What do you do when, in his childhood or teenage years, your child develops a severe illness or sustains a serious injury that causes him to lose a certain amount of functionality? The swirl of thoughts and emotions that a parent in this situation experiences is intensified when money is tight. Care-giving is demanding both emotionally and financially.
So now what?
Social Security benefits may be an option for you and your child; they are not just for senior citizens or disabled adults. Below are the requirements of the Social Security Administration (SSA) for the two programs available to you: Supplemental Security Income (SSI) and Social Security Disability Insurance (SSDI).
Right now, about eight to nine percent of American children are disabled. Around one-fifth of these children receive SSI. The eligibility requirements for SSI are strict but ensure that those who really need the help will receive it.
When your child is younger than 18, he or she must meet the SSA’s childhood disability criteria–which will be evaluated with medical and school records as well as relevant examinations–and his or her income must be below the income limit.
Disability is proved when:
- Your child cannot earn more than $1,070 per month by working.
- The disability impairs daily functioning severely and markedly.
- The disability and its interference with daily life last for at least one year.
Income limit for a child with a disability:
If a child still lives with his or her family/caretakers or lives away at school but returns periodically to live at home, then the SSA will look at the income of parents and step-parents living with the child. This includes:
- Parents’ earned income (coming from employment)
- Parents’ unearned income (coming from sources such as investments or unemployment)
- Other resources/assets
- This does not include governmental assistance programs, e.g., food stamps, foster care payments, disaster relief payments, etc.
Additionally, if parents are not on SSI or other public assistance programs, then the SSA looks at their income through the lens of “allocations.” Allocations are allowances the SSA makes for the living expenses of the family. Allocations reduce the number that the SSA ultimately considers a family’s income. These include allocations for other dependents as well as allocations for parental living expenses. As of 2014, the allocation for children is $361 per child and the parental living allowance is $721 for a single parent and $1,082 for both parents.
SSI recipients’ cases are reviewed approximately every three years so the SSA can determine if the recipients are still eligible or if their condition has improved. And when children with a disability turn 18, their case will be reviewed with the criteria used for adults applying for SSI. Alternately, if a child is turned down for SSI because his or her parents make more money than the income limit, the child may apply as an adult and be more likely to receive SSI, assuming his or her income is lower.
This second program benefits anyone who has been disabled before turning 22 and whose parents have paid into Social Security long enough. A disabled adult can receive SSDI as a “child” if one of his parents is receiving Social Security benefits (from retirement or disability), if one of his parents has died and had been paying into Social Security, or if the disabled child was previously receiving Social Security benefits before age 18 and then continues being disabled.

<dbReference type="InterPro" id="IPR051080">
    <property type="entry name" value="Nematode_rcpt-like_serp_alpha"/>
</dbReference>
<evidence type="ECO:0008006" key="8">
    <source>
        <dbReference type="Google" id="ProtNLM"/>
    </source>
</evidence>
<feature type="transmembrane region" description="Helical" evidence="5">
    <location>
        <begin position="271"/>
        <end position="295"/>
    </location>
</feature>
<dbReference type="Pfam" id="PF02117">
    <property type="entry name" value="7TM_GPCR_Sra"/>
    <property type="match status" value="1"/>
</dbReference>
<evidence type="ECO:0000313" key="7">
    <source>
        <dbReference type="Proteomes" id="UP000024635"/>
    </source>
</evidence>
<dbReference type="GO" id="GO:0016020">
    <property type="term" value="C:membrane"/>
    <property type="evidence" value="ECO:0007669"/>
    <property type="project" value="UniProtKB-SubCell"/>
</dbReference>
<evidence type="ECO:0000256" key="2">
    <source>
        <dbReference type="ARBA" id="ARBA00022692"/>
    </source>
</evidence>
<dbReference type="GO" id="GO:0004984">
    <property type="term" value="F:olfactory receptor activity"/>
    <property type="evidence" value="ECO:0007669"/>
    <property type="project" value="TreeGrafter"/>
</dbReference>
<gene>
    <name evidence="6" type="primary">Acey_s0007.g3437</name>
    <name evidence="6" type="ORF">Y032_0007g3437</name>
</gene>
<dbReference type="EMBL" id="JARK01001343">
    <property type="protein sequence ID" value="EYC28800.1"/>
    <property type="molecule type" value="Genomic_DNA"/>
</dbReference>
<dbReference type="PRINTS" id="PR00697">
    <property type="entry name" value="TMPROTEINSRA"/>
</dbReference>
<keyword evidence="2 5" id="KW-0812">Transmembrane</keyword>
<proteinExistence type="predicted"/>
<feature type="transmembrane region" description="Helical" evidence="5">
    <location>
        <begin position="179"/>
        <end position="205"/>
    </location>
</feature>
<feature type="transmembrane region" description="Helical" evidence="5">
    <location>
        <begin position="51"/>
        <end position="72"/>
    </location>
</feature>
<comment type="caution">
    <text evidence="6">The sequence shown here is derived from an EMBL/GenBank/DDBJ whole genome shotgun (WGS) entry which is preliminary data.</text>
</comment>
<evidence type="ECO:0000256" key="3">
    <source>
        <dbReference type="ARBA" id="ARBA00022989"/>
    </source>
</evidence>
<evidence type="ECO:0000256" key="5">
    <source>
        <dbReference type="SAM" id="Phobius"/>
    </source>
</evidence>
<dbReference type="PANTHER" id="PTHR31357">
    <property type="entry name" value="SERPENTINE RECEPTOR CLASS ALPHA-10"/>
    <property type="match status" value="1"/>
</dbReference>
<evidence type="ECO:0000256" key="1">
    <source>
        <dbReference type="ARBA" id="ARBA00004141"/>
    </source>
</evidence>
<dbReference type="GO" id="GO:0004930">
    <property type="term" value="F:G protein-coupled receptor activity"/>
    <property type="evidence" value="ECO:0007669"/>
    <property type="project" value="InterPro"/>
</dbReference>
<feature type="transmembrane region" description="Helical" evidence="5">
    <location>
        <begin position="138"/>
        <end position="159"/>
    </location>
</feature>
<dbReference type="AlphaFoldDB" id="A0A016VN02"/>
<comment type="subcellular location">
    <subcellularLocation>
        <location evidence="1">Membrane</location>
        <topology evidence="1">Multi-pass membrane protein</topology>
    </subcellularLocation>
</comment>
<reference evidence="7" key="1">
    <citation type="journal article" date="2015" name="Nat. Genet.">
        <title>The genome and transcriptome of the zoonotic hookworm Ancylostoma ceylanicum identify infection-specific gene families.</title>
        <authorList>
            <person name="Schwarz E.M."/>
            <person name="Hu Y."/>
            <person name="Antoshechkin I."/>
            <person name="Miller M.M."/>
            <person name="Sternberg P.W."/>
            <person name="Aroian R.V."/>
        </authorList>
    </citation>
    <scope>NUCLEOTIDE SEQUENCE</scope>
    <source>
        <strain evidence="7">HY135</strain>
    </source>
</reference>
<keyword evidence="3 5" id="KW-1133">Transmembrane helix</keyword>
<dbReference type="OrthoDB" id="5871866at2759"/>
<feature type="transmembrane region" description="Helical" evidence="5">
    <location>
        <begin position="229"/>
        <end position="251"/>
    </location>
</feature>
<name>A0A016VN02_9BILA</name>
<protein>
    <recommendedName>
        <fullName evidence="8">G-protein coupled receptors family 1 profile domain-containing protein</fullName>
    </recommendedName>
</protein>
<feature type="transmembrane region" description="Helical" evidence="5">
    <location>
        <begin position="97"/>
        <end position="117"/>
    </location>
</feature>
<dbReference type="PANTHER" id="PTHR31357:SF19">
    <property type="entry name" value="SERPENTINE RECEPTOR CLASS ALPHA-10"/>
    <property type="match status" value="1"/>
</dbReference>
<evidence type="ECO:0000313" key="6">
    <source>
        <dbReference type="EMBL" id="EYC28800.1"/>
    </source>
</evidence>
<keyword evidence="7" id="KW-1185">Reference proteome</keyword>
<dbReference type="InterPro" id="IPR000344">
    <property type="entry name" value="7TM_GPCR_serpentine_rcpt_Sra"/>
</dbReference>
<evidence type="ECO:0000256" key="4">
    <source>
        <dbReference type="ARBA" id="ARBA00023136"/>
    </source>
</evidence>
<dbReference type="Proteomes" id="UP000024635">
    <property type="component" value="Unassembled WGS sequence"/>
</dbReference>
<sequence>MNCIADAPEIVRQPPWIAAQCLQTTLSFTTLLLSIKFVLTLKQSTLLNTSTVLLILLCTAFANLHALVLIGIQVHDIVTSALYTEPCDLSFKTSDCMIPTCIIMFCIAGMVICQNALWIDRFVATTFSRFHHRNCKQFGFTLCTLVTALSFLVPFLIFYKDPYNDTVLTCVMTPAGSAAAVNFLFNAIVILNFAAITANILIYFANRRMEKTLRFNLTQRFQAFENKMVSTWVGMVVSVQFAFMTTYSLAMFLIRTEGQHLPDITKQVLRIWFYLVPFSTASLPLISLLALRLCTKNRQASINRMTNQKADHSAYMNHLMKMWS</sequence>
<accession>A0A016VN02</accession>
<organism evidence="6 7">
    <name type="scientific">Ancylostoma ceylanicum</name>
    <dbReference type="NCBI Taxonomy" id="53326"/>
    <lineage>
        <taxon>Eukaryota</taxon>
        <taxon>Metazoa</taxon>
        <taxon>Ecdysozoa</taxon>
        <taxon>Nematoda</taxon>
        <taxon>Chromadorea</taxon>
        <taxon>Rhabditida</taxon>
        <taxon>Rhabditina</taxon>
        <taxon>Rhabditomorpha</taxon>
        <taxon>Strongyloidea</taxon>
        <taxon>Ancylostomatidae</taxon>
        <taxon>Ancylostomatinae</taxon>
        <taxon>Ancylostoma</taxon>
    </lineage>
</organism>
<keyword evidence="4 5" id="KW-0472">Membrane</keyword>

When it is you or your child needing these benefits, it can be hard to come to terms with the fact that you need help. But serious disabilities are life-altering and require some life adjustments.
Recently, critics have said that SSA programs are being abused, too many children are receiving Social Security, and beneficiaries become too dependent on Social Security checks. While flaws do exist in the SSA and its systems, the Center on Budget and Policy Priorities’ statistics show that the vast majority of beneficiaries of SSI and SSDI–including children with disabilities–do need the assistance they receive and are not abusing the system. The cost of raising a disabled child is $6,000 per year (or $11,000 when including lost income)–it is expensive work! And for the 300,000 disabled children who are below 50 percent of the poverty line, SSI benefits raise them above the line. Moreover, SSI paychecks do not make beneficiaries overly dependent; rather, this money actually helps young children move out of poverty and dependency because studies show that disabled children receiving SSI actually perform better in school and tend to earn more as adults.
There are many misconceptions around SSI and SSDI, but don’t let that stop you from applying. If you have any questions, our lawyers are here to help. You are not alone. There is a whole community available and willing to assist you and your child in getting the best benefits–try exploring the National Council on Disability or Disability.gov, for example. The above programs are available to help you, and so is Summit Disability Law Group.
Top Photo Courtesy of: KOMUNews
Bottom photo courtesy of: Honza Soukup